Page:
The bewilderment of modern times leads our character to start believing in the scriptures. Once again, I’m seeing parallels between the character in Nettie Moore and the song’s creator. Most of us are familiar with some part of Dylan’s spiritual trail – pictures from the Wailing Wall in Jerusalem, the born again Christian albums and the reports of his involvement in different sects of Judaism. In Nettie Moore his belief in God is rock-solid, but he’s still trying to figure it all out. This spiritual journey is something that’s been of interest to his fans throughout most of his career.

Dylan’s still trying to slip bad luck woman and demagogues, but he’s too sexy for his shirt. Another theme that crops up throughout Modern Times is Bob the sex symbol lusting for younger woman like Alicia Keys. In 1965 Dylan sings “Look out kids, you’re gonna get hit,” in Nettie Moore it’s, “Look out, daddy, don’t want you to tear your pants/ You can get wrecked in this dance.” Some have mocked that line, as well as, “I can’t eat all that stuff in a single bite.” Both phrases bring a smile to my face. One of the joys of Modern Times is that Bob lets his guard down. He tosses stuff out there without caution. On the whole album, but especially Nettie Moore, I think we’re getting a real glimpse into Bob Dylan, the man.

I could go on and on, we’re only halfway through, but here’s one last verse that really grabs me:

The judge’s coming in, everybody rise
Lift up your eyes
You can do what you please, you don’t need my advice
‘Fore you call me any dirty names, you’d better think twice

There’s a blast from the past. Dylan is tackling authority that he doesn’t respect in any degree. When I saw him perform this in concert he replaced lift up your eyes with a judge mocking, “All rise.” Who is anyone to be a judge? Some guy in a robe who probably has a closet full of skeletons has the power to do what he pleases. Dylan does a great job of capturing the absurdity of a courtroom scene while poking fun at authority in general.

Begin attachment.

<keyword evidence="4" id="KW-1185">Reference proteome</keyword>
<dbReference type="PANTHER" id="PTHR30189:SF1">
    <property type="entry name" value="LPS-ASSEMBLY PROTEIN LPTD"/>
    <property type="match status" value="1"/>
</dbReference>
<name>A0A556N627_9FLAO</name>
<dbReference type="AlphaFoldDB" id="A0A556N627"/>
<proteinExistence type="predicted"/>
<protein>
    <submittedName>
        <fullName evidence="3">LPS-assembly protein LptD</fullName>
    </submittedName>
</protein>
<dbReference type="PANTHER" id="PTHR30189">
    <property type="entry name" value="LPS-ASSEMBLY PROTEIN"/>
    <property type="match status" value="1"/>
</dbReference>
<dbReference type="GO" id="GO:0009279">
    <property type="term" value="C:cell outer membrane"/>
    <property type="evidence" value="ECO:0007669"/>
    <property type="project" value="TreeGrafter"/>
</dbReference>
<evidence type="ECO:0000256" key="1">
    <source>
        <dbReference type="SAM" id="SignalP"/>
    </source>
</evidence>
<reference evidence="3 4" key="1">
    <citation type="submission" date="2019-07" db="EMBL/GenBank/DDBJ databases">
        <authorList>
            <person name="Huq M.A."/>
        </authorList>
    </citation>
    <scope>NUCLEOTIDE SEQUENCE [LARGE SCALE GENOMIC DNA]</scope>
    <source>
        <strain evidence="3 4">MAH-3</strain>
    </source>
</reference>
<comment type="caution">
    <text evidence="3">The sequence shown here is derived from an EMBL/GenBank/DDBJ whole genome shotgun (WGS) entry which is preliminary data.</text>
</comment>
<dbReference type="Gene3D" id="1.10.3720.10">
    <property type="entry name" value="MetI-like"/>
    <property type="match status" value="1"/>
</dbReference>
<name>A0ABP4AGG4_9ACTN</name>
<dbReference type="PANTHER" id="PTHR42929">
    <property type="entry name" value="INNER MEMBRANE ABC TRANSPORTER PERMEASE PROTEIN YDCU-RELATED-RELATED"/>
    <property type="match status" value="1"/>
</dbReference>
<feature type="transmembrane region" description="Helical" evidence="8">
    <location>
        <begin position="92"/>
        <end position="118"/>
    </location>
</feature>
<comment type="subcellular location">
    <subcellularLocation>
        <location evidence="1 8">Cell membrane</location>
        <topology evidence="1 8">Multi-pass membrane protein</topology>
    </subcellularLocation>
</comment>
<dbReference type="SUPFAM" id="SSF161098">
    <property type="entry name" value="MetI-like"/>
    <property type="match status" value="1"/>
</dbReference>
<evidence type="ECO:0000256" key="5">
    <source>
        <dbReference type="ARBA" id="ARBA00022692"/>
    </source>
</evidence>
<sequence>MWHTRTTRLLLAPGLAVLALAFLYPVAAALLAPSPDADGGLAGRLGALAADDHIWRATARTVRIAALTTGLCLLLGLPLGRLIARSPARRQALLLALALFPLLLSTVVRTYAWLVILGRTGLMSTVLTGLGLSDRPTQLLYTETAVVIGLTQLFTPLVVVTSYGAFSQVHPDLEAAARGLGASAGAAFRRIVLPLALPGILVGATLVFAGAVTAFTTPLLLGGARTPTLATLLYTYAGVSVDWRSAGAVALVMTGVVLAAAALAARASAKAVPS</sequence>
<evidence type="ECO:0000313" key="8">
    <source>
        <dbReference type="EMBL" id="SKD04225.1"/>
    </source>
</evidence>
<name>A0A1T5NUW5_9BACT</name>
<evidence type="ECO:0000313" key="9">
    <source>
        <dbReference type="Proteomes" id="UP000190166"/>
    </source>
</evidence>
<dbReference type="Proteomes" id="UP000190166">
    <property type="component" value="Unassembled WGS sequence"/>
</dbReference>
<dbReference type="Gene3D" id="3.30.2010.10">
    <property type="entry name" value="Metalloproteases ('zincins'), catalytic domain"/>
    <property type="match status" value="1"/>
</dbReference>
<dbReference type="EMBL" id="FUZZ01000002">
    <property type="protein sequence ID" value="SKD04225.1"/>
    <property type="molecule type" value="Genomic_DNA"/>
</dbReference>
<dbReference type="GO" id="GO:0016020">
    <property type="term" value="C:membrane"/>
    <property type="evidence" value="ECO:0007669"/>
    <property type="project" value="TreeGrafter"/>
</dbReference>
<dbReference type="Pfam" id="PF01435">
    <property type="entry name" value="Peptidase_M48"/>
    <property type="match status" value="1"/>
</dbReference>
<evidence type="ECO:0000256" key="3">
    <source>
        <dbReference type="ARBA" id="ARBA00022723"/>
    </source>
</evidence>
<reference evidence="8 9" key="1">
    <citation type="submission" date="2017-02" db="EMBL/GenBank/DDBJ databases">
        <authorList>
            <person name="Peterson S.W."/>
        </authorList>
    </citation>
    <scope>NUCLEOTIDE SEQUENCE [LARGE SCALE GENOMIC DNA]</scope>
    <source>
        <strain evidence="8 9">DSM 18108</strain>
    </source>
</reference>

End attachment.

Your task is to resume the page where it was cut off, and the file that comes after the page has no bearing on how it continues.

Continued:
These are just some of the thoughts that run through my brain as I listen to Nettie Moore. Very few songs in Dylan’s oeuvre provide you the opportunity to absorb what’s happening in them like Ms. Moore. Dylan’s powerful vocals layered over the subdued arrangement let the lyrics resonate. This cat in Nettie Moore is a romantic who travels the world in a cowboy band, is drawn to the lonely underdog, yearns for the past, digs folk tunes and doesn’t trust authority, but believes in God. Thank God Modern Times reached Numer One on the charts in the year 2006. I too, am beginning to believe what the scriptures tell.
By the way, those pictures uptop are from the Philly spectrum 11-18-06. He happened to sing a beautiful Nettie Moore that night, as well as breaking out the Levee for the first of Dylan in Philly made my life so wonderful


Anonymous said...

Man, you nailed this. It is a wonderful song that I don't listen to because it means so much to me that I protect it as if a passed down family treasure. (BTW I never caught the Albert and Frankie reference before!)

Anonymous said...

Just like Carol, I couldn’t agree more with this EXCELLENT exegesis ;-) One of these rare songs where his voice, his poetry, and his music merge in absolute harmony and beauty (what a chorus indeed!). This song really characterises him profoundly.
Hope he stops believing in the authority of the scriptures though. Not good for his reputation as an anarchist and after all he is far more interesting as a philosophical drifter than as a follower ☺

Unknown said...

Great! Off subject ;) Anyone know the make & model of the organ Bob is playing?

Unknown said...

Awesome ! One of his best efforts..